Re: Ready for a declaration of energy independence?
- Some of us are often accused of "bashing", over-criticizing and
In fact, often the opposite is true. While a few board members and
managers and perhaps a few others at GM have unforgiveably thrown away
the decent-and-better work that has often been done by GM engineers
and assemblers and sales personnel, a few of us critics have attempted
to shed light on what was going on. When they have thrown away the
leigitmate existing interest expressed by potential customers, some of
us have attempted to shed light on what was going on.
Our reward for this has often been to suffer unwarranted criticism
ourselves, but it bothers us not only to see great cars and
opportunities thrown away, but once-great companies needlessly
scuttled under the weight of management priorities that are evidently
at odds with the future of the company.
One of the guilty parties in the loss of the EV1, in my view, were
overly-compliant Union leaders who did not raise their voices loudly
(enough) when the company turned aside desperate pleas by customers to
be allowed to buy Union-Made GM EV1s. Instead the company destroyed
This horrific anti-customer anti-worker anti-shareholder anti-company
action by GM should have triggered a much higher level of protest from
Union Leaders. GM management should not be allowed or encouraged
needlessly to destroy union-made products, or turn aside cash offers
for union-made products or needlessly dismantle production capacity in
towns where Union workers are ready, willing and anxious to make
products for customers who are ready, willing and anxious to buy them.
While gauging customer demand and overall business viability of a
project is a matter of guaging degree, I think the proponents of the
EV1 have shed sufficient light on GM Management's dishonest
shennanigans at the time such that Union Leaders could have
investigated decision-making at the time and demanded better
decision-making from management. They would not have got that better
decision-making (I think GM's top-management intentions seemed
arguably clear since the late 90s, if not the mid-90s or even
1990-and-prior, to some of us). Nonetheless, they would have been
doing their jobs in a manner more-worthy of the people they are
Anyway, not all management is the same and not all Unions are the
same. Almost invariablly when I raise the issue of Union Leaders at
GM, I am met with some irrelevant overly-generalized take on Unions in
general. I am talking about Union Leaders at GM because they had a
role to play in the EV1 saga, and they went AWOL, in that saga.
More broadly, as to the allegations that some of us have been
overly-bashing GM, if the company goes bankrupt, I and many other
critics will be able to say that we did what we could, while there was
still time, to raise the alarm of inconsistent management which
(strongly) evidenced having inappropriate and higher priorities than
the company's viability, profitability and shareholder value.
[Default] On Fri, 4 Jul 2008 10:30:34 -0700 (PDT), Eddie
>Here is the short letter submitted to media in the Columbus, OH
>area, which if published might raise awareness that there are
>alternatives out there. Hopefully it will be perceived as
>constructive rather than criticism of GM, one of their bread and
>Much has been written in recent weeks about the possible causes
>of the skyrocketing oil prices. Did you know that the auto
>companies produced highway capable electric vehicles in the early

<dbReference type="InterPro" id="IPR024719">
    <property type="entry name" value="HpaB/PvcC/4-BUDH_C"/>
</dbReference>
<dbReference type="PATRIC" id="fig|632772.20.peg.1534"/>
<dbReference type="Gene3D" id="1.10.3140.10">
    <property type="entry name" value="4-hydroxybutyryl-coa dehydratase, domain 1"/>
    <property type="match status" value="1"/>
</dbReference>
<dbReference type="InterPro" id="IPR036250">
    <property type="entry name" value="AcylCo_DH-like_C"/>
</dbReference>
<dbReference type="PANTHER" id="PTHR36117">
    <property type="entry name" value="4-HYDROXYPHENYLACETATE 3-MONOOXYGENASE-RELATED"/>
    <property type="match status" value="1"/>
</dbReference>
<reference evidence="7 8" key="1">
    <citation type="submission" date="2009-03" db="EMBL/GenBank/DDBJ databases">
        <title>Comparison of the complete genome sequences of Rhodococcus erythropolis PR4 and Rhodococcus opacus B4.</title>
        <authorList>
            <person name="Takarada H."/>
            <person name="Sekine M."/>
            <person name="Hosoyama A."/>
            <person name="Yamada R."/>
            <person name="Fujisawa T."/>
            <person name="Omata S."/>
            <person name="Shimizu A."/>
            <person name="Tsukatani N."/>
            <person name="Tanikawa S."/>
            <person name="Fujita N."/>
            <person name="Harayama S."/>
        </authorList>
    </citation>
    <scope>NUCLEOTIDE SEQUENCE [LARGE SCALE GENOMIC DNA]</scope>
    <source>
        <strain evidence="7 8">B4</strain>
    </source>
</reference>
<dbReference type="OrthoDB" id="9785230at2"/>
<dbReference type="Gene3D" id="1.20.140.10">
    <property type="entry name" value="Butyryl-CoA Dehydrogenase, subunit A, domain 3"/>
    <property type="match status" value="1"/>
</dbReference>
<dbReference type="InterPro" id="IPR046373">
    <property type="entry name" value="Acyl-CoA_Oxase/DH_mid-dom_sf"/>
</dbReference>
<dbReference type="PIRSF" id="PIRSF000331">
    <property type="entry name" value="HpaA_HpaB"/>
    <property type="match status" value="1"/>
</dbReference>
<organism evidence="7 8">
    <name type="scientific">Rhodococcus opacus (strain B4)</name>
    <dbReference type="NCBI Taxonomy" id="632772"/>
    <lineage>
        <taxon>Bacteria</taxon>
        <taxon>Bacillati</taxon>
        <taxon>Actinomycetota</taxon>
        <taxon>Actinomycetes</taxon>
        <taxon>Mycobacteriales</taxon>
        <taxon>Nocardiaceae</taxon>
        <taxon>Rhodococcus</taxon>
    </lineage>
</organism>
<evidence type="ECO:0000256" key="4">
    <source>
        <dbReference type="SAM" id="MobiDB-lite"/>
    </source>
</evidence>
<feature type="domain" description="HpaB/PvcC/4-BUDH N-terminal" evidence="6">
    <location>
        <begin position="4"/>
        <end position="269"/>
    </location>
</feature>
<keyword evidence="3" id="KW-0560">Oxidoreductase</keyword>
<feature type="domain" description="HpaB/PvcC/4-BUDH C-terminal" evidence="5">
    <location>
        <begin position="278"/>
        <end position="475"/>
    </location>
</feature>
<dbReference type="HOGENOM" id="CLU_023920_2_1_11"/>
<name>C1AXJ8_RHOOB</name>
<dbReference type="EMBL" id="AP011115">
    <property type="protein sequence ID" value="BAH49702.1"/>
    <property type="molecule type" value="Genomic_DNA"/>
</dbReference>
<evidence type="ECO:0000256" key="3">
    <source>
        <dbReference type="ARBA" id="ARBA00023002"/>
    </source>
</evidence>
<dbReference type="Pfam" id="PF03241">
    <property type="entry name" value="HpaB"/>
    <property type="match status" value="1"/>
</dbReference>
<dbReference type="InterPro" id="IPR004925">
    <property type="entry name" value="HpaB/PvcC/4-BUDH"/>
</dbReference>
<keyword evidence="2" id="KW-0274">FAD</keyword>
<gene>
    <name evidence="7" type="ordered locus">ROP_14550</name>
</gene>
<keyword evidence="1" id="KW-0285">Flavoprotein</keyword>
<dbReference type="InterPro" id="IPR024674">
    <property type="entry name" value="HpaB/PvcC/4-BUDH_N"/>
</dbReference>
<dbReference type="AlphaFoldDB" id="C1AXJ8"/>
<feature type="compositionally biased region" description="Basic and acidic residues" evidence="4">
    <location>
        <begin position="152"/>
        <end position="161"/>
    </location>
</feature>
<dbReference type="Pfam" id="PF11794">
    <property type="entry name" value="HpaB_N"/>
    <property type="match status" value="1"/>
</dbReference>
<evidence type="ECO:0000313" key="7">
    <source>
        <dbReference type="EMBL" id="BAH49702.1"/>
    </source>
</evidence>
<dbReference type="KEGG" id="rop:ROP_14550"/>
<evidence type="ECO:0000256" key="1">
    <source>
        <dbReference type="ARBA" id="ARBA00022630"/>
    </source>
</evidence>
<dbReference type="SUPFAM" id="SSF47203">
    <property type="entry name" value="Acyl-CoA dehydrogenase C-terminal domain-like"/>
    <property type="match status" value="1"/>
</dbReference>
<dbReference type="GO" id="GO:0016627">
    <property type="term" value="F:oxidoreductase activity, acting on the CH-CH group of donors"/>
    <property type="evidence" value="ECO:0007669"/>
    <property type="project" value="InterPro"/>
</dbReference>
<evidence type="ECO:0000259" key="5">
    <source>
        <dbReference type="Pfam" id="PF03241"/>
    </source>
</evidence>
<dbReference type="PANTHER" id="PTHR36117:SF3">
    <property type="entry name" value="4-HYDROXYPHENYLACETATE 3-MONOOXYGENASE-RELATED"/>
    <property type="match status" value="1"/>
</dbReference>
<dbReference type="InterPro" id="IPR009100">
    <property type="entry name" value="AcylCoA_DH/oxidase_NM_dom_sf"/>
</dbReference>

>1990s? How much less oil would we require from our enemies if we
>IMMEDIATELY begin replacing 25-50,000 vehicles per month with a
>highway capable electric car?
>Why doesn't GM offer a highway capable electric vehicle that
>meets the needs of over 75% of the population using proven
>technology? Might it be that an oil company controls the patent
>rights to the battery technology that allowed these vehicles to
>go about 100 miles per charge? Or is it because 60% of GM's stock
>is reportedly held by companies setup by oil companies to
>indirectly control the product mix of the automotive companies?
>GM, please resume production of the EV1 vehicle at one of your
>many idled auto plants using your many out-of-work auto workers
>so we can jump start our economy by beginning to move off oil!
>Please refuse to bow to pressure of the oil companies and keep
>working on your next generation VOLT that will meet the needs of
>100% of every car buyer in 2011!
>Eddie Rowe Westerville, OH
>Yahoo! Groups Links
- [Default] On Sat, 05 Jul 2008 13:12:39 -0700, murdoch
>Anyway, not all management is the same and not all Unions are theThis was overly harsh on my part. I should not have said that GM
>same. Almost invariablly when I raise the issue of Union Leaders at
>GM, I am met with some irrelevant overly-generalized take on Unions in
>general. I am talking about Union Leaders at GM because they had a
>role to play in the EV1 saga, and they went AWOL, in that saga.
Union Leaders were "AWOL" with regard to the GM EV1 Scuttling since
I'm not sure of this. I just didn't hear much from them, and I think
we all should have heard more. It is possible that they tried to do
their jobs and raise the alarm that the company was choosing to
scuttle Union-Made products that customers wanted. Unfortuantely, if
they tried to do their job, it did not come across to many of us.
If a company has products which are popular with customers and
workers, and which overcome botched marketing, botched Gen1 efforts,
delayed delivery times and exceedingly limited availability, then I
think it's appropriate for not only the customers but for Union
Leaders to join with everyone and ask, loudly and clearly:
Why the hell is the company trying so hard to prevent that product
from having a working example in existence, in public, for anyone to